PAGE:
Final yields tears, pain and fireworks
An emotional Victoria Azarenka has declared her second Australian Open title to be "extra special", after a difficult fortnight ended with tears of joy - floods of them - on Rod Laver Arena on Saturday night.
A hostile crowd, two injury timeouts, the annual Australia Day fireworks and a sobbing champion provided the backdrop to an Azarenka triumph that was less popular than it was hard-earned.
"It's a completely different mix of feelings," Azarenka said, after her three-set defeat of crowd favourite Li Na. "This one is way more emotional. It's gonna be extra special for me, for sure."
The top seed defeated China's Li Na 4-6, 6-4, 6-3 to claim a second grand slam title from three finals, thus retaining the No. 1 ranking for a 49th week. There were boos when she arrived, and cheers that greeted her every error, but Azarenka played through the ill-will and the interruptions to repeat her 2012 success against Maria Sharapova but in circumstances that were far, far more testing.
Despite the overwhelming support for Li, that ballooned after Azarenka's contentious medical timeout in her semi-final against Sloane Stephens created a media storm, the Belarusian said: "I was expecting way worse, to be honest, actually. What can you do?
You just have to go out there and try to play tennis in the end of the day. That's what it was all about. It's a tennis match, tennis battle, final of the Australian Open. I was there to play that.
"The things what happened in the past, I did the best thing I could to explain, to do everything I could, and it was left behind me already. So when I went into the match, I was really focused on trying to play that particular match, the most important match of the tournament."
"I never compare my wins or losses ever in any tournaments. It's just a matter of the feeling that you get, things you've been through, because you're the only one who knows what you've been going through these two weeks. So it's definitely an emotional one and it's going to be special. But to defend the title, it's a different one, for sure."
Azarenka did not celebrate after converting her first match point, but dropped her racquet, saluted her box, and walked to her chair, burying her head in her towel and crying uncontrollably. Two days of tension came pouring out, and she left the court to compose herself before the trophy presentation. Her coach, Sam Sumyk, had reassured the crying 23-year-old ''you are a champion''. The title, for a second time, was hers.
In keeping with the theme of the week, there were multiple injury dramas, the second and most serious on the resumption from the 10-minute interruption for the riverside pyrotechnics. Li reached for a wide backhand and not only re-injured the ankle twisted early in the match but whacked her head on the blue Plexicushion and needing a second injury timeout that appeared to include a medical check, as well.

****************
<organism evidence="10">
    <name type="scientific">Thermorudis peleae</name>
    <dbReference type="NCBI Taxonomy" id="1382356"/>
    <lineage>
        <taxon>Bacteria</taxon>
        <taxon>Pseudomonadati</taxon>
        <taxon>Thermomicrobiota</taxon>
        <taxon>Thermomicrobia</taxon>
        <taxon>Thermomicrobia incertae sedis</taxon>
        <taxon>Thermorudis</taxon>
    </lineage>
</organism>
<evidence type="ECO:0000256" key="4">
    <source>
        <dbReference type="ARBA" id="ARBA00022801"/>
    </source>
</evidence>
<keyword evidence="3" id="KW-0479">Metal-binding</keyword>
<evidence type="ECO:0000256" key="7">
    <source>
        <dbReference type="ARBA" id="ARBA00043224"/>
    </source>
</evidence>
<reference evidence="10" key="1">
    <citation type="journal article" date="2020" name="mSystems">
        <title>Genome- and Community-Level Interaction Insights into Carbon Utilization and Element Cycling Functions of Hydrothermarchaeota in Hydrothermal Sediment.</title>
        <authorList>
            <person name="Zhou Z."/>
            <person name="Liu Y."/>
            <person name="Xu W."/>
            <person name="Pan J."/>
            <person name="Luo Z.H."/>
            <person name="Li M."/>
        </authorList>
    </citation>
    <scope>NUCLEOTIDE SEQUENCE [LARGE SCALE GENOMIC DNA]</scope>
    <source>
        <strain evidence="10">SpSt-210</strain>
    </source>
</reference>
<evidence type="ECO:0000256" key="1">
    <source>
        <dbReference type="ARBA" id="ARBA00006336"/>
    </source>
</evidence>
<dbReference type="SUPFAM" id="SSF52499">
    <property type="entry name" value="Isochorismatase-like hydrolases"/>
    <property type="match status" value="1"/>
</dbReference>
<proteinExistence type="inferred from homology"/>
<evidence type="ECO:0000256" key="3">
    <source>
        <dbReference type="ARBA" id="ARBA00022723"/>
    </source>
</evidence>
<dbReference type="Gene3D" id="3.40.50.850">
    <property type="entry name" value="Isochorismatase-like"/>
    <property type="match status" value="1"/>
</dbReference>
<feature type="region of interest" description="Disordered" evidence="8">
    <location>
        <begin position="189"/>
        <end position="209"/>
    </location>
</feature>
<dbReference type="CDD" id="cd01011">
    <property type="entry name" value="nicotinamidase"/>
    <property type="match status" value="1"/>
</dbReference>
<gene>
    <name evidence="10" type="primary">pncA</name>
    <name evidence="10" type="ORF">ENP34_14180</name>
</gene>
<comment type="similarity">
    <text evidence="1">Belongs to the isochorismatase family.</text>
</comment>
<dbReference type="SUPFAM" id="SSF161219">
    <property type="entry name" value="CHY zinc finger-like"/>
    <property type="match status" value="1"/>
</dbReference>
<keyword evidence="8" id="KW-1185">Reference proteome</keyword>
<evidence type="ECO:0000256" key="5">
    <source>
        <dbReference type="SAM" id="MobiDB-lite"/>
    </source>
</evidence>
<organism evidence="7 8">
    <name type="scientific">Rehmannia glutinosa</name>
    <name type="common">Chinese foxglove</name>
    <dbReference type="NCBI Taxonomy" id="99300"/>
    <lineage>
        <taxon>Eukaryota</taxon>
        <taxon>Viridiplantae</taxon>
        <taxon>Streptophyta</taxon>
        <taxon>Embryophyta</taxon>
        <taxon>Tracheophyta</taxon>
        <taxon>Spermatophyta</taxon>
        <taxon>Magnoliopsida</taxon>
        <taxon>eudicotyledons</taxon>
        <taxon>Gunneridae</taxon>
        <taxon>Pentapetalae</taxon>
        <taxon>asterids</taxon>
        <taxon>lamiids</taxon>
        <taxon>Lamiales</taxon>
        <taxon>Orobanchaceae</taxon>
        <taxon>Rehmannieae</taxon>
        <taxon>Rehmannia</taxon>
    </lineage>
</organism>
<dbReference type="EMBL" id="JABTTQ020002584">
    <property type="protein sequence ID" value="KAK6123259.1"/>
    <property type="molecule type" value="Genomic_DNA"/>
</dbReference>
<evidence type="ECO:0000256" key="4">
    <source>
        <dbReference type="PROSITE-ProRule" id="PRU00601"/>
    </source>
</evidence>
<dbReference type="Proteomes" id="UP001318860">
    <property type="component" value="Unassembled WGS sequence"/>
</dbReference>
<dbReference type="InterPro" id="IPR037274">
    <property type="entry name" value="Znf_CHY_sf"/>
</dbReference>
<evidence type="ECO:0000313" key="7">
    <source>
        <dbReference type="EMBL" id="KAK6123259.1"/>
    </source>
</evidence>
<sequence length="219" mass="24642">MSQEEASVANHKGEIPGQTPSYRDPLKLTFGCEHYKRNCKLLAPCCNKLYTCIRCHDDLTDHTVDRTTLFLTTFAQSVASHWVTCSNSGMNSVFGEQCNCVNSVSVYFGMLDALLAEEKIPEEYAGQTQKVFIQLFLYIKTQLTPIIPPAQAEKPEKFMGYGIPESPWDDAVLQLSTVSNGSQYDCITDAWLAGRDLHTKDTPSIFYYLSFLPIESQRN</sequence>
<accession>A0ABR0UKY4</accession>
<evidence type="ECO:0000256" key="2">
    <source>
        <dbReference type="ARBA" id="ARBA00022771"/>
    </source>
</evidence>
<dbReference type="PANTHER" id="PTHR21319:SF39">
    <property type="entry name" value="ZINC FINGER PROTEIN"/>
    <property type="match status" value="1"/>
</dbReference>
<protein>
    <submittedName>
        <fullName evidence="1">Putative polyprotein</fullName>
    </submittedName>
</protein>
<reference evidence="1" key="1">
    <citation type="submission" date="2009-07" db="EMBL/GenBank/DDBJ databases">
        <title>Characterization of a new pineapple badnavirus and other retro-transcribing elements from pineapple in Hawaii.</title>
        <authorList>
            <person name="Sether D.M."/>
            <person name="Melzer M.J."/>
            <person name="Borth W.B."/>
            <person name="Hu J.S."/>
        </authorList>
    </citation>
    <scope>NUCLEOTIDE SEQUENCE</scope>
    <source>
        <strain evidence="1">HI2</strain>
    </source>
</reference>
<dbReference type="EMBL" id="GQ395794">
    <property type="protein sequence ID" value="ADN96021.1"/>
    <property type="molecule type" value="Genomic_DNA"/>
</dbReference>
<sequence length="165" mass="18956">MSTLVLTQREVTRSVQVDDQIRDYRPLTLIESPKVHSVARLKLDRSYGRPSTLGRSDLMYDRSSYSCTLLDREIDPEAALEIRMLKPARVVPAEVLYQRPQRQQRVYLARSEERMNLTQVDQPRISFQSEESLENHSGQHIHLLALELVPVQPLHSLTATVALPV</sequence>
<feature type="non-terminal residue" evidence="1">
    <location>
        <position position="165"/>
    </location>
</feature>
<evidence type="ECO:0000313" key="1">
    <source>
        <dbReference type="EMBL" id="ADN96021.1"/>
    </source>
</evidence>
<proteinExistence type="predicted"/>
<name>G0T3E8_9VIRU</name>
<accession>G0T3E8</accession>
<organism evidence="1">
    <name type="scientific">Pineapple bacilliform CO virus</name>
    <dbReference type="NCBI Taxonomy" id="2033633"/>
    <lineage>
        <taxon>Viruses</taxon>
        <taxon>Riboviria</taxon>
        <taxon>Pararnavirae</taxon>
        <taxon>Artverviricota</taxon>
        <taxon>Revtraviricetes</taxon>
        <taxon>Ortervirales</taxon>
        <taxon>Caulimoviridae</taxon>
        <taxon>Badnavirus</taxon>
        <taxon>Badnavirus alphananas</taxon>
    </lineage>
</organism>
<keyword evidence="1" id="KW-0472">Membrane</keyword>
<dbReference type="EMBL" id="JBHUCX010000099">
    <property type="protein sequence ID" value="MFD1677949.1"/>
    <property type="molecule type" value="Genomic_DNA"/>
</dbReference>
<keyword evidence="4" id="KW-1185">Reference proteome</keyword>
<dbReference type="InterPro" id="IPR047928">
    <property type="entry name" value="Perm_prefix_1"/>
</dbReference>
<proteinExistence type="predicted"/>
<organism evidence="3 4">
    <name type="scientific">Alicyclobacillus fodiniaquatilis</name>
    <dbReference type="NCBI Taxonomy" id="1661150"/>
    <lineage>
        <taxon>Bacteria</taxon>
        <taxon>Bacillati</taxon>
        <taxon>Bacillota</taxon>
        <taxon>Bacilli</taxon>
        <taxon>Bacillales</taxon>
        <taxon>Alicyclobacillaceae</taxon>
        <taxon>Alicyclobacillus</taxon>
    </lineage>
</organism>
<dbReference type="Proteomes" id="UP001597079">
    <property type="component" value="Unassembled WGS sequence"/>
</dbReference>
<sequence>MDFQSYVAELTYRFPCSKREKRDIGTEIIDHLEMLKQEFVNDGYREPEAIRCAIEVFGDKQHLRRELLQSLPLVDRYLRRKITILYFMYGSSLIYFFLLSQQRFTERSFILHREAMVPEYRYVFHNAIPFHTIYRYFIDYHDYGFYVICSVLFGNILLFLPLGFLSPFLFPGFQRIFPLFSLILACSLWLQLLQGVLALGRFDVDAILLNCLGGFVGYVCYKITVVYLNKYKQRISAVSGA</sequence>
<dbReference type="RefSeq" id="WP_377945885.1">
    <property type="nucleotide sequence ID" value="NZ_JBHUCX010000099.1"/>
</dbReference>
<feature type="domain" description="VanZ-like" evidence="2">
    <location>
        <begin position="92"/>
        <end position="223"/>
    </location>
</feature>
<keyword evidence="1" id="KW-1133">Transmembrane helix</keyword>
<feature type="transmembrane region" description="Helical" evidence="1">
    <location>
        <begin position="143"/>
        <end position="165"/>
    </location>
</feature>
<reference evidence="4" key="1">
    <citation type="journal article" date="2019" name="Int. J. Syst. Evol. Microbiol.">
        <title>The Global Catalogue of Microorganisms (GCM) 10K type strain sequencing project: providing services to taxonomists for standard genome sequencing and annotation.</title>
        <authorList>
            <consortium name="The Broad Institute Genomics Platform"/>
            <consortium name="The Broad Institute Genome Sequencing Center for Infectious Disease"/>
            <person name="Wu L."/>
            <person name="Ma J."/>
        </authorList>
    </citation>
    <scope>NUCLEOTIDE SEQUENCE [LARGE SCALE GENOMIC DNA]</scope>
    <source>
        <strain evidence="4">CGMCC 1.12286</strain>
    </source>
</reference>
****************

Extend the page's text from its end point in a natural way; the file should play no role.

The first came during the fourth point of the fourth game of the second set, Li twisting her - untaped - left ankle when attempting to change direction to chase a wrong-footing backhand volley. She grimaced, then hobbled to the courtside chair, an assessment by the medical staff preceding medical timeout. The process took close to six minutes.
Azarenka showed immediate concern, then sat for the first three minutes, before asking for some old balls and practising her serve in her warm-up jacket in the cool night air.
When the match resumed, Li held serve with consecutive backhand errors.
Crisis averted, it seemed, while opportunity knocked immediately afterwards, Li earning three break-back points in the next game, but unable to convert.
So it continued, with almost as many breaks as holds.
Much of the pre-match interest centred on the reception Azarenka would receive from a Melbourne Park crowd whose support for the popular Li was expected to be magnified by the ill-will surrounding Azarenka's controversial medical timeout late in her semi-final against Sloane Stephens, and inconsistent explanations in several post-match interviews.
"It was definitely not easy with all the attention, you know, with all the press around. But it was definitely new experience for me that I think I handled quite well, and I can only learn from this experience and moved on forward and try to improve as a player and as a person, as well," said Azarenka.
And so it was, for the contrast between the players' respective welcomes was clear for all to hear - as, appallingly, it must be said, was the smattering of hoots that greeted Azarenka during the introductions.
Emotional final: Victoria Azarenka in tears after the win but she recovered to wish the crowd a happy Australia Day. Photo: AFP
They were louder still in the ninth game of the second set, when Azarenka smacked a ball away in frustration after a fault.
No latitude. Little forgiveness. For a change, it was not the volume of Azarenka's shrieks that was the volume-related talking point.
The match itself was untidy, largely uninspiring, with errors outweighing winners by some margin, and the fiercely pro-Li crowd showing an almost unsporting enthusiasm for every Azarenka error, even her double faults.
Indeed, the favouritism became almost uncomfortable at times, and the hostility seemed to unsettle the top seed, who managed just two winners in the first nine games.
"I knew what I had to do. I had to stay calm. I had to stay positive. I just had to deal with the things that came onto me. And that's pretty much it. I was actually really happy that I went through so many things knowing that I can still produce the tennis that I can and keep the focus that I can. It just motivates me to be a better player," said Azarenka.
Azarenka finished more strongly, becoming the eighth player to defend her Australian title in the Open era, and the first since Serena Williams in 2009-10.